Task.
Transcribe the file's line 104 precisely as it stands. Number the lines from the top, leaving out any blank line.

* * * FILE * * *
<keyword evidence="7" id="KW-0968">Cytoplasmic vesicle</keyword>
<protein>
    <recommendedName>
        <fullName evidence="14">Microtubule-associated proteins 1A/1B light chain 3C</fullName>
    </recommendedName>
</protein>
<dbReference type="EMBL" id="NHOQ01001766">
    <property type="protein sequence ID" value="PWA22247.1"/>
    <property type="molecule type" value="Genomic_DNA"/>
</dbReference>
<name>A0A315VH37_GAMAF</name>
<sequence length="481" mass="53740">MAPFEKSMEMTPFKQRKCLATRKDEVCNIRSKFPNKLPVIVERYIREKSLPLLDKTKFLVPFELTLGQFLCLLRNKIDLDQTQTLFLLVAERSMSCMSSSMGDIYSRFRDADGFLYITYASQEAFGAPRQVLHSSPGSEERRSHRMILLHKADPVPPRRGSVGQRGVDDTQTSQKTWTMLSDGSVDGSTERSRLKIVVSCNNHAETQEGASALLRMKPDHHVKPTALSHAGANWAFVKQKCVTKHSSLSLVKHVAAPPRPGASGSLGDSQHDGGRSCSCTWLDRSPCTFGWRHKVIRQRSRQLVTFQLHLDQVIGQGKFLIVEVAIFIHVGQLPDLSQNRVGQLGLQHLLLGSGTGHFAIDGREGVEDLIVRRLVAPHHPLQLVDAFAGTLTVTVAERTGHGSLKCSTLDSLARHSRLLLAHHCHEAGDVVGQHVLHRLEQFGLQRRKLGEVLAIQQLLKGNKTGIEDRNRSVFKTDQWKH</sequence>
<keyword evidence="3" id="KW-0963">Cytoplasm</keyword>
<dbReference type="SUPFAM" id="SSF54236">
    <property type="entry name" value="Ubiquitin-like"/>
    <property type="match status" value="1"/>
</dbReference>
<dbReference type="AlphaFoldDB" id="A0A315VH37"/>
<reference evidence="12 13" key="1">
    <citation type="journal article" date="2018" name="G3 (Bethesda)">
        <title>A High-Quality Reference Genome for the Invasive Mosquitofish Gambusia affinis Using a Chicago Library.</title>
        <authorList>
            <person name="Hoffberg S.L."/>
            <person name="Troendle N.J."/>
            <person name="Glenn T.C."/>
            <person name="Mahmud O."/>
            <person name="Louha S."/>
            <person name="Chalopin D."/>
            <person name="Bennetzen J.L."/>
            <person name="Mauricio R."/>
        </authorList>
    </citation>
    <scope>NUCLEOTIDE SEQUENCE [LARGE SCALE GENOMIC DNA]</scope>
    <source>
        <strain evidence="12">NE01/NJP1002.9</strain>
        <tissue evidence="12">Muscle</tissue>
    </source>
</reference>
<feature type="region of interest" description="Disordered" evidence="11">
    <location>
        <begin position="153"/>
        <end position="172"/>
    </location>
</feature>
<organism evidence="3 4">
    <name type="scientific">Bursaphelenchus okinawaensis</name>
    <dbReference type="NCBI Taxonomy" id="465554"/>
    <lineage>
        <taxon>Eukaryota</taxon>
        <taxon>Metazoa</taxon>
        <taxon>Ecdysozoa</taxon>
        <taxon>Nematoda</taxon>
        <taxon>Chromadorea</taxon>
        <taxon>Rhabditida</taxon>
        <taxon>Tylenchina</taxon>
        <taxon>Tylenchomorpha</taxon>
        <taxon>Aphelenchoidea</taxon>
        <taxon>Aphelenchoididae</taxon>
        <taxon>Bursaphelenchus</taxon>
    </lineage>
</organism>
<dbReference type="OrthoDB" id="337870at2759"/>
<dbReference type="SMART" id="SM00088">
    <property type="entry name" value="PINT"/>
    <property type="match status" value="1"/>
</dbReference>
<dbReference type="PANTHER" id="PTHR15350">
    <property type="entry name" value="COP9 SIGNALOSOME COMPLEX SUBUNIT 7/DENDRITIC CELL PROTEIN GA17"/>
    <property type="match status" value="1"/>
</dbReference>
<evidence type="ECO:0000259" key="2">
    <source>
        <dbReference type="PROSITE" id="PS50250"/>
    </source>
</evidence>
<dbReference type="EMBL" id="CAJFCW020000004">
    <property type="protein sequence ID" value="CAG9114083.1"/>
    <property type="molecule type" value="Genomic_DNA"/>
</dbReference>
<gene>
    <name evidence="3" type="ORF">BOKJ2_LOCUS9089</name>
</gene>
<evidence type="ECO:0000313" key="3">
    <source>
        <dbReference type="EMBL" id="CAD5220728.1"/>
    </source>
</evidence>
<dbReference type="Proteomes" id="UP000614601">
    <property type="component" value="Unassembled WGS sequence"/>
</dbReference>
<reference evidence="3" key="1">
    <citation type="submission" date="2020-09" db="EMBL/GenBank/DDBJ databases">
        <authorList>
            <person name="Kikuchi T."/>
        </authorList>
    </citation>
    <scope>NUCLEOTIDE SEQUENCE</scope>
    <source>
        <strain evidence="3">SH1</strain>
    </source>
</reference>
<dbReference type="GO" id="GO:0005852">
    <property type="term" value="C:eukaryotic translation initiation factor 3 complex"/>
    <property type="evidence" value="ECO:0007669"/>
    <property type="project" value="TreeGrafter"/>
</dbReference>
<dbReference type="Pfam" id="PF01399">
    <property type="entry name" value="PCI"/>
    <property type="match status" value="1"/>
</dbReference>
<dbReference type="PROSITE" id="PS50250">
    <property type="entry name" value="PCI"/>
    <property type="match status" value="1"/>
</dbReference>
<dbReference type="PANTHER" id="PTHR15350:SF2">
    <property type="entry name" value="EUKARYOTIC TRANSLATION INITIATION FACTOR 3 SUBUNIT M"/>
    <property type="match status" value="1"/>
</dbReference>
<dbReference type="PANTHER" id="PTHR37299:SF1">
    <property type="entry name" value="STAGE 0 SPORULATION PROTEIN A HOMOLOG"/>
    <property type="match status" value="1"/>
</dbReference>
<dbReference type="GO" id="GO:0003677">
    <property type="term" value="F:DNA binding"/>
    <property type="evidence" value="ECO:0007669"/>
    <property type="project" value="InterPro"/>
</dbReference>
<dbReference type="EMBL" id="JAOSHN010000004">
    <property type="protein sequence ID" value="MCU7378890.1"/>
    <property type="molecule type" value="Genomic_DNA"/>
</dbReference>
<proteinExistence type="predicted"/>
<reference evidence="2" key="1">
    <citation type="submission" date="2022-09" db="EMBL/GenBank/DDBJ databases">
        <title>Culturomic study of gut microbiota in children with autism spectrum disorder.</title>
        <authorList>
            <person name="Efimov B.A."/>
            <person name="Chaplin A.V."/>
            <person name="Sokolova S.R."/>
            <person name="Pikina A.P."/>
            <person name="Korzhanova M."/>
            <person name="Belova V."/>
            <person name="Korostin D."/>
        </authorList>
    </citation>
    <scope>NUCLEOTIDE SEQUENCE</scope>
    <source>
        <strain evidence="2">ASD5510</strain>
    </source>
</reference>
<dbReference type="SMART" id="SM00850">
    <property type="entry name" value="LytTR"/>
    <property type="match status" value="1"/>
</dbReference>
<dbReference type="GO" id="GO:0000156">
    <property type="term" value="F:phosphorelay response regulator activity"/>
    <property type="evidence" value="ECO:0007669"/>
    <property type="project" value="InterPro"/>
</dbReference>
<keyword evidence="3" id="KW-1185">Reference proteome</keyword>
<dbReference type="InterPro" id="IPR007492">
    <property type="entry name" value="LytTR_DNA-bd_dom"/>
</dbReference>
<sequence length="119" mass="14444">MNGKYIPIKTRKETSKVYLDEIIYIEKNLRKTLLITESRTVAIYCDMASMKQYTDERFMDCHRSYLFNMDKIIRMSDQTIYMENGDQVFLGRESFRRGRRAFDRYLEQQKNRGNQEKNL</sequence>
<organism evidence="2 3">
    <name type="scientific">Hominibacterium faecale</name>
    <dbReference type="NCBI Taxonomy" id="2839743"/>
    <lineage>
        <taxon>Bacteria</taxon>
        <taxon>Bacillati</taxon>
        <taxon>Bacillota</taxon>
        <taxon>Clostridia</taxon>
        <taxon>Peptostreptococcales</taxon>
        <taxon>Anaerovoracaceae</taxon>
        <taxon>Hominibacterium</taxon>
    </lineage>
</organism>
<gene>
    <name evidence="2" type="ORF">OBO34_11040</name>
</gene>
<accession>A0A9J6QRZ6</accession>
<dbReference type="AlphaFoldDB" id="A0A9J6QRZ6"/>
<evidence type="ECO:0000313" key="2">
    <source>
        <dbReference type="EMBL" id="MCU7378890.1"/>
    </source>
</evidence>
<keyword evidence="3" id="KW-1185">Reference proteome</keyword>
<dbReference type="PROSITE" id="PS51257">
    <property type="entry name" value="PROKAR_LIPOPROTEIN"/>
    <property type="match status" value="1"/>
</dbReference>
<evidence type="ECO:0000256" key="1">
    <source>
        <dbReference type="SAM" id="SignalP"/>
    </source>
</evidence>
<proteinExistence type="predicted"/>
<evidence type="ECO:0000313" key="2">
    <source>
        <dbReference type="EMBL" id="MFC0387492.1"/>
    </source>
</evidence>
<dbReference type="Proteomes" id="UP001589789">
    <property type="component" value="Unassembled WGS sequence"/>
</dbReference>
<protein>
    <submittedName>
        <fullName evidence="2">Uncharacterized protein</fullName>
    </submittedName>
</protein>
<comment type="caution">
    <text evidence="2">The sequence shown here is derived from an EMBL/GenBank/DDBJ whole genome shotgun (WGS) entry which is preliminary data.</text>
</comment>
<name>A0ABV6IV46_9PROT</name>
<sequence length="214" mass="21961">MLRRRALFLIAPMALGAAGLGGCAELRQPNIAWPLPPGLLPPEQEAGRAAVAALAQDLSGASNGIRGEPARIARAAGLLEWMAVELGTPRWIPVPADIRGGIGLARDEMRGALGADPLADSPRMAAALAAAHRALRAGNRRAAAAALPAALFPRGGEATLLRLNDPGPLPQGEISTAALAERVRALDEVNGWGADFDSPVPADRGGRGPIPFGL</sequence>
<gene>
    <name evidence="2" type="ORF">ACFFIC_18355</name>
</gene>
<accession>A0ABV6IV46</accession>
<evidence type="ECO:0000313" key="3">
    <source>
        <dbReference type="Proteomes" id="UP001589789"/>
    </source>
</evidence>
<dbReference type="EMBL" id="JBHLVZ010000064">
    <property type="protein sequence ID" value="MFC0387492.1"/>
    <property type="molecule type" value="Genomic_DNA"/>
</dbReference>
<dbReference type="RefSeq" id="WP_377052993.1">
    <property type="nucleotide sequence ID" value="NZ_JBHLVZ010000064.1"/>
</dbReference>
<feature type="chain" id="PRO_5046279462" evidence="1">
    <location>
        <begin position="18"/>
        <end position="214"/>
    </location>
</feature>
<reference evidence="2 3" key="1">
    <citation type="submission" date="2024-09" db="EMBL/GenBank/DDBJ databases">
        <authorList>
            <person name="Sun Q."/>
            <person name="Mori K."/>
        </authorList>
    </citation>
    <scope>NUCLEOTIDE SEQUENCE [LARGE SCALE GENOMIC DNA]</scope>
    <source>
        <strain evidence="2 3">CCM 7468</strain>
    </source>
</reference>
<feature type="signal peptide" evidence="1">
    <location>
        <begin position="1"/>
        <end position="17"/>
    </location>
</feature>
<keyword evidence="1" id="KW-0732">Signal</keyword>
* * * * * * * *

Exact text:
    <property type="evidence" value="ECO:0007669"/>